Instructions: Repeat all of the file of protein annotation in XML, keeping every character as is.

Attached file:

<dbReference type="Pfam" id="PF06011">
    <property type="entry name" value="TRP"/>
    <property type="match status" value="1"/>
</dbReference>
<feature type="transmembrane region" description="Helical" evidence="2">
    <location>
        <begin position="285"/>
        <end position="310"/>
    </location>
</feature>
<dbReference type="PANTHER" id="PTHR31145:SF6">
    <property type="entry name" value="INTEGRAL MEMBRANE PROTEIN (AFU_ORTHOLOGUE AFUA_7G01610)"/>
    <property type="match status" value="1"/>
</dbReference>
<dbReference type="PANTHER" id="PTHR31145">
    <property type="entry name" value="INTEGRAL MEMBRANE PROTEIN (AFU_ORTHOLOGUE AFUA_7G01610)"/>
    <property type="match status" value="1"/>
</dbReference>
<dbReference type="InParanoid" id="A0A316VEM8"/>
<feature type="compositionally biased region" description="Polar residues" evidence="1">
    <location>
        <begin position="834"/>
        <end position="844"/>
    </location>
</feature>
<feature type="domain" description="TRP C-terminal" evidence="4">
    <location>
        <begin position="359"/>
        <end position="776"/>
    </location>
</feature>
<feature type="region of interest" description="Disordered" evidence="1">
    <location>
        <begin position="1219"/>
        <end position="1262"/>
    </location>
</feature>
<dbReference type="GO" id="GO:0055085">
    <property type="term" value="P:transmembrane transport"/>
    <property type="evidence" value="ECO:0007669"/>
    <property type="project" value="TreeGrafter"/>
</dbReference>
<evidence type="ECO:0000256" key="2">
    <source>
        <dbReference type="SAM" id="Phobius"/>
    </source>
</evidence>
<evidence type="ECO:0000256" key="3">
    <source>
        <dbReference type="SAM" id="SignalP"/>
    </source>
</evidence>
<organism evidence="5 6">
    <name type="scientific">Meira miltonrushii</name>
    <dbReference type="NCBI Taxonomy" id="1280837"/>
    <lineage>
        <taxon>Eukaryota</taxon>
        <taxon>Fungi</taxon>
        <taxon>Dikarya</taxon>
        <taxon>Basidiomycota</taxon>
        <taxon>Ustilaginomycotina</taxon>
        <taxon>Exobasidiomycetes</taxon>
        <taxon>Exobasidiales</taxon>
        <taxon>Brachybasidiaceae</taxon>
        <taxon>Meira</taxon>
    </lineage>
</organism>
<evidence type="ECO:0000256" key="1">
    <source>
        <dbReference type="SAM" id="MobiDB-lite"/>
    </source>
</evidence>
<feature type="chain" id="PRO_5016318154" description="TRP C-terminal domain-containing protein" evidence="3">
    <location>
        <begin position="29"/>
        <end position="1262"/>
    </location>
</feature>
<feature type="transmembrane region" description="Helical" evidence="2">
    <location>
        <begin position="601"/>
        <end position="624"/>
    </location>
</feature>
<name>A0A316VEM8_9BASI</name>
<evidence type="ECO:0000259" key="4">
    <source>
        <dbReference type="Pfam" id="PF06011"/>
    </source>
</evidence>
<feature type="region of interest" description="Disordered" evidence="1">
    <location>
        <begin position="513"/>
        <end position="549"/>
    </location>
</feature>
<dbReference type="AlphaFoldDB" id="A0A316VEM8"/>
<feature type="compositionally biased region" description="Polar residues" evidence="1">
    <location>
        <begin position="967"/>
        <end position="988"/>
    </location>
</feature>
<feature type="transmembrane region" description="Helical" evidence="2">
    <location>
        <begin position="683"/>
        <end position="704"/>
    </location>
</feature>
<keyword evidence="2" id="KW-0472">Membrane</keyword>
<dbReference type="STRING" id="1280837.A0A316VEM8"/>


<dbReference type="Pfam" id="PF06011">
    <property type="entry name" value="TRP"/>
    <property type="match status" value="1"/>
</dbReference>
<feature type="transmembrane region" description="Helical" evidence="2">
    <location>
        <begin position="285"/>
        <end position="310"/>
    </location>
</feature>
<dbReference type="PANTHER" id="PTHR31145:SF6">
    <property type="entry name" value="INTEGRAL MEMBRANE PROTEIN (AFU_ORTHOLOGUE AFUA_7G01610)"/>
    <property type="match status" value="1"/>
</dbReference>
<dbReference type="PANTHER" id="PTHR31145">
    <property type="entry name" value="INTEGRAL MEMBRANE PROTEIN (AFU_ORTHOLOGUE AFUA_7G01610)"/>
    <property type="match status" value="1"/>
</dbReference>
<dbReference type="InParanoid" id="A0A316VEM8"/>
<feature type="compositionally biased region" description="Polar residues" evidence="1">
    <location>
        <begin position="834"/>
        <end position="844"/>
    </location>
</feature>
<feature type="domain" description="TRP C-terminal" evidence="4">
    <location>
        <begin position="359"/>
        <end position="776"/>
    </location>
</feature>
<feature type="region of interest" description="Disordered" evidence="1">
    <location>
        <begin position="1219"/>
        <end position="1262"/>
    </location>
</feature>
<dbReference type="GO" id="GO:0055085">
    <property type="term" value="P:transmembrane transport"/>
    <property type="evidence" value="ECO:0007669"/>
    <property type="project" value="TreeGrafter"/>
</dbReference>
<evidence type="ECO:0000256" key="2">
    <source>
        <dbReference type="SAM" id="Phobius"/>
    </source>
</evidence>
<evidence type="ECO:0000256" key="3">
    <source>
        <dbReference type="SAM" id="SignalP"/>
    </source>
</evidence>
<organism evidence="5 6">
    <name type="scientific">Meira miltonrushii</name>
    <dbReference type="NCBI Taxonomy" id="1280837"/>
    <lineage>
        <taxon>Eukaryota</taxon>
        <taxon>Fungi</taxon>
        <taxon>Dikarya</taxon>
        <taxon>Basidiomycota</taxon>
        <taxon>Ustilaginomycotina</taxon>
        <taxon>Exobasidiomycetes</taxon>
        <taxon>Exobasidiales</taxon>
        <taxon>Brachybasidiaceae</taxon>
        <taxon>Meira</taxon>
    </lineage>
</organism>
<evidence type="ECO:0000256" key="1">
    <source>
        <dbReference type="SAM" id="MobiDB-lite"/>
    </source>
</evidence>
<feature type="chain" id="PRO_5016318154" description="TRP C-terminal domain-containing protein" evidence="3">
    <location>
        <begin position="29"/>
        <end position="1262"/>
    </location>
</feature>
<feature type="transmembrane region" description="Helical" evidence="2">
    <location>
        <begin position="601"/>
        <end position="624"/>
    </location>
</feature>
<name>A0A316VEM8_9BASI</name>
<evidence type="ECO:0000259" key="4">
    <source>
        <dbReference type="Pfam" id="PF06011"/>
    </source>
</evidence>
<feature type="region of interest" description="Disordered" evidence="1">
    <location>
        <begin position="513"/>
        <end position="549"/>
    </location>
</feature>
<dbReference type="AlphaFoldDB" id="A0A316VEM8"/>
<feature type="compositionally biased region" description="Polar residues" evidence="1">
    <location>
        <begin position="967"/>
        <end position="988"/>
    </location>
</feature>
<feature type="transmembrane region" description="Helical" evidence="2">
    <location>
        <begin position="683"/>
        <end position="704"/>
    </location>
</feature>
<keyword evidence="2" id="KW-0472">Membrane</keyword>
<dbReference type="STRING" id="1280837.A0A316VEM8"/>